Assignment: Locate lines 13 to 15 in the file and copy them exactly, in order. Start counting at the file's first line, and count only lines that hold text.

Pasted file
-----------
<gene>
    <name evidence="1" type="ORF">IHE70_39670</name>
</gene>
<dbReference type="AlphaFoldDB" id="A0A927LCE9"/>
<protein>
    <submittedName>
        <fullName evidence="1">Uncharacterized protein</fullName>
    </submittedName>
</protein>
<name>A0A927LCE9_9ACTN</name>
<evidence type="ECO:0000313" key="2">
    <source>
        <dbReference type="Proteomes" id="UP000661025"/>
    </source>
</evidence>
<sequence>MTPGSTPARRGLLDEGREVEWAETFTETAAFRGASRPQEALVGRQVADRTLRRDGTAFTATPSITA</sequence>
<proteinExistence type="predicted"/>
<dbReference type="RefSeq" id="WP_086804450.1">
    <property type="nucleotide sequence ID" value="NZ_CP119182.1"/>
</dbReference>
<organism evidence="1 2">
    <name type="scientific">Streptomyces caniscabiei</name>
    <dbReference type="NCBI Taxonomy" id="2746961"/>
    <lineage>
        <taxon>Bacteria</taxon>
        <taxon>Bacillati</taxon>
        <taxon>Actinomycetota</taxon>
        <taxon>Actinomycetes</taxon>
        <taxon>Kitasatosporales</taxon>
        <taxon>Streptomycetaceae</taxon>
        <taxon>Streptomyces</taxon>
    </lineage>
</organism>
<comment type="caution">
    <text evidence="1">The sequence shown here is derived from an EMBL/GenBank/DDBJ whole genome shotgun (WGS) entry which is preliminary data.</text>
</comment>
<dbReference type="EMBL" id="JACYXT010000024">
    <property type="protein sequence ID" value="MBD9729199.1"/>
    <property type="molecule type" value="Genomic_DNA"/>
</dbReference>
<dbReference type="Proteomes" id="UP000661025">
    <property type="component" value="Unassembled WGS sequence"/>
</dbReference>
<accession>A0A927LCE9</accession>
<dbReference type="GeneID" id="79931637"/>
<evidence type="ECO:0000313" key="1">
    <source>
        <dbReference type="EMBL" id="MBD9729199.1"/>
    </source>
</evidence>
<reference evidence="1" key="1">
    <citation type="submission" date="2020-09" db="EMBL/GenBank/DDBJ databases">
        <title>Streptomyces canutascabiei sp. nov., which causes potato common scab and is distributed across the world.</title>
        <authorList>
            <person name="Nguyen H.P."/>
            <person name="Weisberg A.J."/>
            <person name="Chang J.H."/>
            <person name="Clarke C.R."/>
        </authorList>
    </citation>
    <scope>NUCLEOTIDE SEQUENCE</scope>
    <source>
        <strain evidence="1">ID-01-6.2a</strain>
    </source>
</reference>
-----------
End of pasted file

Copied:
        <dbReference type="Proteomes" id="UP000661025"/>
    </source>
</evidence>